Workshop BYOW Workshop: Build Your Own Words to Resist Algorithmic Censorship
Instructors: Xiaowei Wang and Qianqian YeThursday, June 17, 2021 at 10 am PDT | 1 pm EDT:
Please register here.
Our capacity for change is shaped by our capacity for language: new phrases, words, revolution are created by our ability to imagine new worlds and vocabularies. From hashtags and political slogans, words serve as reminders and provocations of where we've been and where we are headed.
Yet online, words are not just expressions — words are now a form of data. "The systemic manipulation and monetization of digitized language is a threat to the security and stability of modern society. The very words we use to communicate, learn, debate, and critique have become compromised by opaque algorithmic organisation and optimisation, and the market-driven profits of private companies such as Google. We might therefore ask ourselves, just how resilient and secure is language in the digital age?" writes researcher Pip Thornton. Whether in the US, in China, globally, language online has become the medium in which activism arises. Language has also become a form of data, ready to be co-opted, used to create machine learning systems for profit, such as words for training data that form AI models that can “write”. Words have also become an arena for automated censorship and moderation. In China, automated censorship has led to a surge of creativity as online netizens scramble to “fool the machine”, through creative use of homophones to images and new characters that bypass OCR (optical character recognition).
Writing has long been a form of dissent and provocation. Words can destroy worlds or create new worlds. Our new languages will be prismatic in nature, subject to the multiple, relational and transnational ways of expression.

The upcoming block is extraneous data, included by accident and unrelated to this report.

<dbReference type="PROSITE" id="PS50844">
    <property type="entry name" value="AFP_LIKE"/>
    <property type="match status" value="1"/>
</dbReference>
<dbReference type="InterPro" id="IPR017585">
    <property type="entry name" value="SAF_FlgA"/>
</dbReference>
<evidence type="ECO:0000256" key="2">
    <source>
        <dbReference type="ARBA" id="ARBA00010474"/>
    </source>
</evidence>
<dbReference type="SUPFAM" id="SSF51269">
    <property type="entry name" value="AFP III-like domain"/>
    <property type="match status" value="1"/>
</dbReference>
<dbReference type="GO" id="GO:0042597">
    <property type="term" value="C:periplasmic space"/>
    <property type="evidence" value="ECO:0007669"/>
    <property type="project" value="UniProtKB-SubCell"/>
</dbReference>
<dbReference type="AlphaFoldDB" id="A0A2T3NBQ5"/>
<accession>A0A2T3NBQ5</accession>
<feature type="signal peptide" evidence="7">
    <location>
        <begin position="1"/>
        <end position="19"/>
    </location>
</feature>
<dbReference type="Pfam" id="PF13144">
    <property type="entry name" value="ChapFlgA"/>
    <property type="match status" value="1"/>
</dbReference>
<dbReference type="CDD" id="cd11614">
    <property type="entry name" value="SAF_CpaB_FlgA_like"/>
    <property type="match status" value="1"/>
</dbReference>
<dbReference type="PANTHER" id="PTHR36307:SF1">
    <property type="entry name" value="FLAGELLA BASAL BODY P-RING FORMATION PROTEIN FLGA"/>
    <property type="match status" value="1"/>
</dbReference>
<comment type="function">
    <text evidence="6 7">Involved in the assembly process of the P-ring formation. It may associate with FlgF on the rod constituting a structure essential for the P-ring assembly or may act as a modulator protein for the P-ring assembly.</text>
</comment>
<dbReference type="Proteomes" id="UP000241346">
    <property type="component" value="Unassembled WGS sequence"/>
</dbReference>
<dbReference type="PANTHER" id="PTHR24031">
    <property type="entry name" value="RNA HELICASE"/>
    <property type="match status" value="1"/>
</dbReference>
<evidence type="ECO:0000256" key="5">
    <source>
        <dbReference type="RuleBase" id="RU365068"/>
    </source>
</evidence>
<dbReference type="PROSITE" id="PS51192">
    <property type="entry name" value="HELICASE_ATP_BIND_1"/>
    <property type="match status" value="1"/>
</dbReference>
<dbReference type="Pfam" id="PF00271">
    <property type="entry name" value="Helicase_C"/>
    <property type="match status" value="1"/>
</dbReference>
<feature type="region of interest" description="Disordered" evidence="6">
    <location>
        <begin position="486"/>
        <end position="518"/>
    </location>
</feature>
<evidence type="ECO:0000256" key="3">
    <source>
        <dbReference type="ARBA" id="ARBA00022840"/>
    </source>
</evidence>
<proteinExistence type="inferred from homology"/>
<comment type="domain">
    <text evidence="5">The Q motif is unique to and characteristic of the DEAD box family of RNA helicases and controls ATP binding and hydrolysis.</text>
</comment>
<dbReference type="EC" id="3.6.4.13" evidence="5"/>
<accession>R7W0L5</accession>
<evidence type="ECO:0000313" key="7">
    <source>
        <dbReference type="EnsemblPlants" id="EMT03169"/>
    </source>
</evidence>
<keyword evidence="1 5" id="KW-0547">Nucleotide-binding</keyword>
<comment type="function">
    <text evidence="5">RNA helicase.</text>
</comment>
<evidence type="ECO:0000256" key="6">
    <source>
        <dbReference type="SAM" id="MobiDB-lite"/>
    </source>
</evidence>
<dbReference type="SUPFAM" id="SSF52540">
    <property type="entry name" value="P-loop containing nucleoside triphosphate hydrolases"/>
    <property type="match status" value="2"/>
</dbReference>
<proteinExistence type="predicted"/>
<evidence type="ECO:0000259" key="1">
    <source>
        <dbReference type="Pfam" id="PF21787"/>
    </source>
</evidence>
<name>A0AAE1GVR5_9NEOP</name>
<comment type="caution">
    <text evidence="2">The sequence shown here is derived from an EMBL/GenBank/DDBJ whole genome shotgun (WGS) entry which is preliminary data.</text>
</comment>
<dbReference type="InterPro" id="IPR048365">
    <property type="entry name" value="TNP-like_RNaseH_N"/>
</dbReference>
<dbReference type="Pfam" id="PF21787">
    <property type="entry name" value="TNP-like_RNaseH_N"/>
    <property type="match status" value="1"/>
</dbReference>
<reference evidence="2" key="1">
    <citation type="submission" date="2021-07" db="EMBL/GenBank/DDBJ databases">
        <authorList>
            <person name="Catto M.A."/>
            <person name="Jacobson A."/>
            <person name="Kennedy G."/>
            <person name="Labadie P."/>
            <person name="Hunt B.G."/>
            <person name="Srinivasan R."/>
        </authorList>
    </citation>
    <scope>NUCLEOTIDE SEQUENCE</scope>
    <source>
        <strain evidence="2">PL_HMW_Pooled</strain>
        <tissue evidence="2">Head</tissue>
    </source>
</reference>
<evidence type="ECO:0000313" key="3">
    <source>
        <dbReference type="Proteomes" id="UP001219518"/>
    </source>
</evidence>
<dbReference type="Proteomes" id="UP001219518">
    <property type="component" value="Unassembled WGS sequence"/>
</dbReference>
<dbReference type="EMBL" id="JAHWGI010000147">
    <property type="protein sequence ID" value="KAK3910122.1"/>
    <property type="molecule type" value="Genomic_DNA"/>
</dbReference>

In this workshop, we'll use the Hanzimaker and other parts of the Algorithmic Censorship Toolkit by Future of Memory to experiment with creating new words, phrases and vocabularies to document the past and think through the future. These new hybrid characters, a mash of multiple languages, just as diasporic as their creators will escape classification and recognition by automated systems. We see these characters as a form of visual poetry. As Audre Lorde wrote, “Poetry is not only dream and vision; it is the skeleton architecture of our lives. It lays the foundation for a future of change, a bridge across our fears of what has never been before.” What words will we be left with to describe the past? What words will build our future? What is the new vocabulary we need for different kinds of revolution?
Xiaowei Wang is an artist, coder and a writer. The creative director at Logic magazine, their work encompasses community-based projects on technology, ecology, and education. Their projects have been finalists for the Index Design Awards and featured by the New York Times, the BBC, CNN, VICE, and elsewhere.
Qianqian Ye is an artist, designer and organizer based in Los Angeles. She currently works as a Creative Director at MB Labs and an Adjunct Assistant Professor at USC Media Arts + Practice. She was born and raised in China and moved to the US in 2012. Trained as an architect, she explores the complex relationship between digital, spatial, and social justice at the intersections of gender, race, and ethnicity.